Ammo Vending Machines a Big Hit at Alabama Grocery Stores

AP Photo/Brittainy Newman, File

I know at least two convenience stores near my home in central Virgnia where I can pick up a box of shells or 9mm ammunition, but this is the first time I've heard of a full-service grocery store stepping up to offer ammo for sale. 


The company American Rounds has actually installed their automated ammunition vending machines in six grocery stores; four in Oklahoma and two in Alabama, where the machines have drawn the interest of local media (and local politicians) in places like Tuscaloosa. 

During a briefing of the Tuscaloosa City Council before their regular slate of meetings, city council president Kip Tyner asked police chief Brent Blankley and other municipal leaders to explain a vending machine selling people ammunition at the Fresh Value store on at the corner of Skyland and McFarland Boulevards. 

"I got some calls about ammunition being sold in grocery store vending machines," Tyner said. "I thought it was a joke, but it's not." 

He's right - the automated dispenser is no joke, it's one of the very first unmanned vending machines installed by American Rounds, a company looking to revolutionize how ammunition for handguns, rifles and shotguns is sold.

The company now has machines in six locations - the Tuscaloosa Fresh Value, plus another location in Pell City, Alabama, and in four grocery stores across Oklahoma.

In a video introducing the concept, CEO Grant Magers said it was the stores who were looking for a way to bring ammo sales to their property, and the vending machines were an innovative answer.

"We're super excited to offer what we think is the first ammo kiosk," said Terry Stanley, COO of Fresh Value. "We're always looking for ways to give our customers another reason to come visit our stores. Anything we can do to help them make their shopping trips easier, based on the feedback we've gotten from customers today, they are so excited about us having this ammo kiosk."


So how does this work, exactly? Well, once you've picked out the ammunition you want to purchase, you have to scan your ID. The vending machine then uses facial recognition technology to verify your ID matches your face. Once that's been confirmed, you pay your money and the box of ammo is all yours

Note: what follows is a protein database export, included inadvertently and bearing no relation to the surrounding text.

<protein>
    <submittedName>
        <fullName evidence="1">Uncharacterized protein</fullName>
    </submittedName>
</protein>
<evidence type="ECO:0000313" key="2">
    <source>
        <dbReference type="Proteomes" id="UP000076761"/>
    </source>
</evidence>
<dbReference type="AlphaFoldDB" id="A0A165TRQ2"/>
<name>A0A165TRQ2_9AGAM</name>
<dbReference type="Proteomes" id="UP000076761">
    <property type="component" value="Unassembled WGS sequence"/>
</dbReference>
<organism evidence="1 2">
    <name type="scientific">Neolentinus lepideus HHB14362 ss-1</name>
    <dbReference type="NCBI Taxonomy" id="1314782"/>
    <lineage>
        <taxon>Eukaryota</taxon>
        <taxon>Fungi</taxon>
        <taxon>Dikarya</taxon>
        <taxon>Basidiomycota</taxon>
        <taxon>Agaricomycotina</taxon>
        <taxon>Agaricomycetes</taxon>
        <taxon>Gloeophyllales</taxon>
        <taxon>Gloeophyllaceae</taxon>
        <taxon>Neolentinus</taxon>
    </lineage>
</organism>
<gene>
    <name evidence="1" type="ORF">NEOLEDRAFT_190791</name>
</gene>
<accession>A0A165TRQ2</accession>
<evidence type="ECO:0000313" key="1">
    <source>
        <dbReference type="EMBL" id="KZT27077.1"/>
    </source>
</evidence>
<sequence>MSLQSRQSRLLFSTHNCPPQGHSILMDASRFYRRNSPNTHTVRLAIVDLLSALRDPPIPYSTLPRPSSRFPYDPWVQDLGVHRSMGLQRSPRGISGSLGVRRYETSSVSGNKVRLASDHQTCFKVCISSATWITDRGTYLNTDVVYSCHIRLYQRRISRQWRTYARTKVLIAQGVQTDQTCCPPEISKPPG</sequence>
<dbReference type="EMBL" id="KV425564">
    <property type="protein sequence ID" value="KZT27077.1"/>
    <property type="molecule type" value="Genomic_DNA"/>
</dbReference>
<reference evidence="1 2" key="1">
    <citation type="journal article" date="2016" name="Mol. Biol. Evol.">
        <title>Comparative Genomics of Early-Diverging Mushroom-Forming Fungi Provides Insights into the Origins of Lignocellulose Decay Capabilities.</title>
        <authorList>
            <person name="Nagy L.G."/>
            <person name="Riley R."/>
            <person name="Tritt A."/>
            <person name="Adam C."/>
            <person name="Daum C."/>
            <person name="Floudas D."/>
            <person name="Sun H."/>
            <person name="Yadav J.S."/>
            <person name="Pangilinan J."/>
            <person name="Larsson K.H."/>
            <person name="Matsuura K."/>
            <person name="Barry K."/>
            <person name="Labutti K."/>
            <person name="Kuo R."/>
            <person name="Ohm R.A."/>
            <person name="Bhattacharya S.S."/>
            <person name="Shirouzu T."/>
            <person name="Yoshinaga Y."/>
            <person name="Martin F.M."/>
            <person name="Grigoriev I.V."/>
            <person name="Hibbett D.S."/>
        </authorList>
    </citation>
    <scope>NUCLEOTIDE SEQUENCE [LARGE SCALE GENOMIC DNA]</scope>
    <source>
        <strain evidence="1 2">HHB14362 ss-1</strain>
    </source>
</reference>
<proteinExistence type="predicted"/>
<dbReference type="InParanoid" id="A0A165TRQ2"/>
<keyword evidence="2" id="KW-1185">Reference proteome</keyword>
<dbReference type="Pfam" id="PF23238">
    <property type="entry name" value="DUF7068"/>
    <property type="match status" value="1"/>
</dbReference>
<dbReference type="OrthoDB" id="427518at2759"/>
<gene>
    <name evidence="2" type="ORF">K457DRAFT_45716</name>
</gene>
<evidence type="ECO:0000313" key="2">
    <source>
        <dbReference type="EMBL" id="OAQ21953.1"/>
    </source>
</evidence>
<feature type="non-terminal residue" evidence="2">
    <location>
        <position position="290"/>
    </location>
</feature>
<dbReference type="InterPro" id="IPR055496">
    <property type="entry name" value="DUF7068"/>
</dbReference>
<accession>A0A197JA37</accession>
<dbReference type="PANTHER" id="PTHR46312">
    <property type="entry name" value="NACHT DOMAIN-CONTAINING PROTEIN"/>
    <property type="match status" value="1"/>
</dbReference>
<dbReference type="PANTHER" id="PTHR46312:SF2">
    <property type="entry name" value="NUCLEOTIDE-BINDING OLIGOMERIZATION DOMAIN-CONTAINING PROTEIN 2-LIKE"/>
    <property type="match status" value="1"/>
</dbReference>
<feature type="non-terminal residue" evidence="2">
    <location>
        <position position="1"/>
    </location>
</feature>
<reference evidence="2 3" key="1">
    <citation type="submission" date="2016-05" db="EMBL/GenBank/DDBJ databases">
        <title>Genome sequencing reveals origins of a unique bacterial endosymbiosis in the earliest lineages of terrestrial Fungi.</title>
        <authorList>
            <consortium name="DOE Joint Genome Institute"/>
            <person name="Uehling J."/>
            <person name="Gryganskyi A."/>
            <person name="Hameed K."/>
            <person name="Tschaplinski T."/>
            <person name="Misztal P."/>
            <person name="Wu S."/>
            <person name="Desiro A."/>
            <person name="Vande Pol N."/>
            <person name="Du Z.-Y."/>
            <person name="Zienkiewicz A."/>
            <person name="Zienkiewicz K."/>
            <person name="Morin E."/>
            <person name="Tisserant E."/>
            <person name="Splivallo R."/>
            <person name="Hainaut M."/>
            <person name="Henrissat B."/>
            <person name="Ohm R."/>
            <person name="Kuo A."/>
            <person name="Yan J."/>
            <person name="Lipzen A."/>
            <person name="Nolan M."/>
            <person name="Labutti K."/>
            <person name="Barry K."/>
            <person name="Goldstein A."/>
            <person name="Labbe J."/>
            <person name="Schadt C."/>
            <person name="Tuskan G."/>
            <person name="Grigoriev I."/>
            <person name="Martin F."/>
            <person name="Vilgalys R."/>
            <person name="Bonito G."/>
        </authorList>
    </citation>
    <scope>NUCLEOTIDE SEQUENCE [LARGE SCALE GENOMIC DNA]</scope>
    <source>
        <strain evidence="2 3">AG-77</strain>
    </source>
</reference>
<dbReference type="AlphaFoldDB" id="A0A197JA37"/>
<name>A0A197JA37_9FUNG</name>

"Legally, we're required to make sure that someone's of legal age in order to use the machine or to purchase ammunition," said Lawrence Songer, chief operating officer at American Rounds. "And past that, we want to make sure that they have a valid ID."

Songer believes this AI technology is more secure than a real person checking a license. 

"One thing that you don't get in traditional retailers when it comes to ID verification is, depending on the store employee, a lot of times a person's not carded to begin with or asked for their ID," Songer said.

But this system isn't perfect. While Songer tried to demonstrate the checkout process, the verification failed, unable to confirm he was the same person on his license.

Even so, he said the reaction to the machine has been mostly positive.

"Customers think it's a good idea, they think it's convenient, they like the fact that it's here," Songer said. "Sales have been steady and strong at all the locations we've launched so far, and hopefully, it just continues that trend."

It's an interesting concept, though I doubt I'd use the machine to buy my next box of ammunition. I'm not a big fan of facial recognition technology or AI in general, and I actually enjoy shooting the breeze with the guys behind the counter at my local gun shop. 


But if the sales have been steady and strong, then there's clearly a market for what American Rounds has come up with, and good for them for finding a niche in the market that pretty much everyone else has ignored. 

Besides the Fresh Value stores in Tuscaloosa and Pell City, Alabama, you can also find the American Rounds machines at Super C Marts in Wetumka, Noble, Lindsay, and Kingston, Oklahoma. I doubt we'll be seeing these machines pop up at Whole Foods or Trader Joes anytime soon, but they might very well become more common in small town grocery stores in the future... at least in those states where ammo isn't a bad word.  

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